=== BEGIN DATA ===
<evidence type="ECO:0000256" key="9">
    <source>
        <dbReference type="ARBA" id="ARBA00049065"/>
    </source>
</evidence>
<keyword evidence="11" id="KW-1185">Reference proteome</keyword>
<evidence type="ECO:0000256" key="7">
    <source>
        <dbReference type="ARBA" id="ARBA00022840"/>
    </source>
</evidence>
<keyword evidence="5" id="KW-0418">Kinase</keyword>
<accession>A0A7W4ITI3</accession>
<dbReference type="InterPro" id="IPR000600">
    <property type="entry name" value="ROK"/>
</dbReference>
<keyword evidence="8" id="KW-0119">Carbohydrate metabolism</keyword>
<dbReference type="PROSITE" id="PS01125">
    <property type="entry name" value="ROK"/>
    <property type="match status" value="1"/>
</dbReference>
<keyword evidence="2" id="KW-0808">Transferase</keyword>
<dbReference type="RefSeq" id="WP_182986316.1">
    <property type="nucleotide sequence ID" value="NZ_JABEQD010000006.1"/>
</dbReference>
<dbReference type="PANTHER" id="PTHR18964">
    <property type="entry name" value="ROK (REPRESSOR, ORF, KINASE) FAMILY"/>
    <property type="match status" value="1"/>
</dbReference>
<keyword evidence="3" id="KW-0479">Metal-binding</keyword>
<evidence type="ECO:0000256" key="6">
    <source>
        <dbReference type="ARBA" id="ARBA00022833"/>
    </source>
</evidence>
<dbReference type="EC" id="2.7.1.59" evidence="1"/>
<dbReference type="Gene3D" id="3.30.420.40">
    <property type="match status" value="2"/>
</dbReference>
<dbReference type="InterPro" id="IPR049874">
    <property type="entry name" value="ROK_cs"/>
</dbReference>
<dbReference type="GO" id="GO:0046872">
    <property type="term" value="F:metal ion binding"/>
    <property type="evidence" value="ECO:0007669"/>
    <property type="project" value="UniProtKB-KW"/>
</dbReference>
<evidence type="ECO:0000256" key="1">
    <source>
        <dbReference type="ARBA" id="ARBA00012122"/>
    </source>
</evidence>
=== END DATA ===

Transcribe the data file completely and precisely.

<evidence type="ECO:0000256" key="9">
    <source>
        <dbReference type="ARBA" id="ARBA00049065"/>
    </source>
</evidence>
<keyword evidence="11" id="KW-1185">Reference proteome</keyword>
<evidence type="ECO:0000256" key="7">
    <source>
        <dbReference type="ARBA" id="ARBA00022840"/>
    </source>
</evidence>
<keyword evidence="5" id="KW-0418">Kinase</keyword>
<accession>A0A7W4ITI3</accession>
<dbReference type="InterPro" id="IPR000600">
    <property type="entry name" value="ROK"/>
</dbReference>
<keyword evidence="8" id="KW-0119">Carbohydrate metabolism</keyword>
<dbReference type="PROSITE" id="PS01125">
    <property type="entry name" value="ROK"/>
    <property type="match status" value="1"/>
</dbReference>
<keyword evidence="2" id="KW-0808">Transferase</keyword>
<dbReference type="RefSeq" id="WP_182986316.1">
    <property type="nucleotide sequence ID" value="NZ_JABEQD010000006.1"/>
</dbReference>
<dbReference type="PANTHER" id="PTHR18964">
    <property type="entry name" value="ROK (REPRESSOR, ORF, KINASE) FAMILY"/>
    <property type="match status" value="1"/>
</dbReference>
<keyword evidence="3" id="KW-0479">Metal-binding</keyword>
<evidence type="ECO:0000256" key="6">
    <source>
        <dbReference type="ARBA" id="ARBA00022833"/>
    </source>
</evidence>
<dbReference type="EC" id="2.7.1.59" evidence="1"/>
<dbReference type="Gene3D" id="3.30.420.40">
    <property type="match status" value="2"/>
</dbReference>
<dbReference type="InterPro" id="IPR049874">
    <property type="entry name" value="ROK_cs"/>
</dbReference>
<dbReference type="GO" id="GO:0046872">
    <property type="term" value="F:metal ion binding"/>
    <property type="evidence" value="ECO:0007669"/>
    <property type="project" value="UniProtKB-KW"/>
</dbReference>
<evidence type="ECO:0000256" key="1">
    <source>
        <dbReference type="ARBA" id="ARBA00012122"/>
    </source>
</evidence>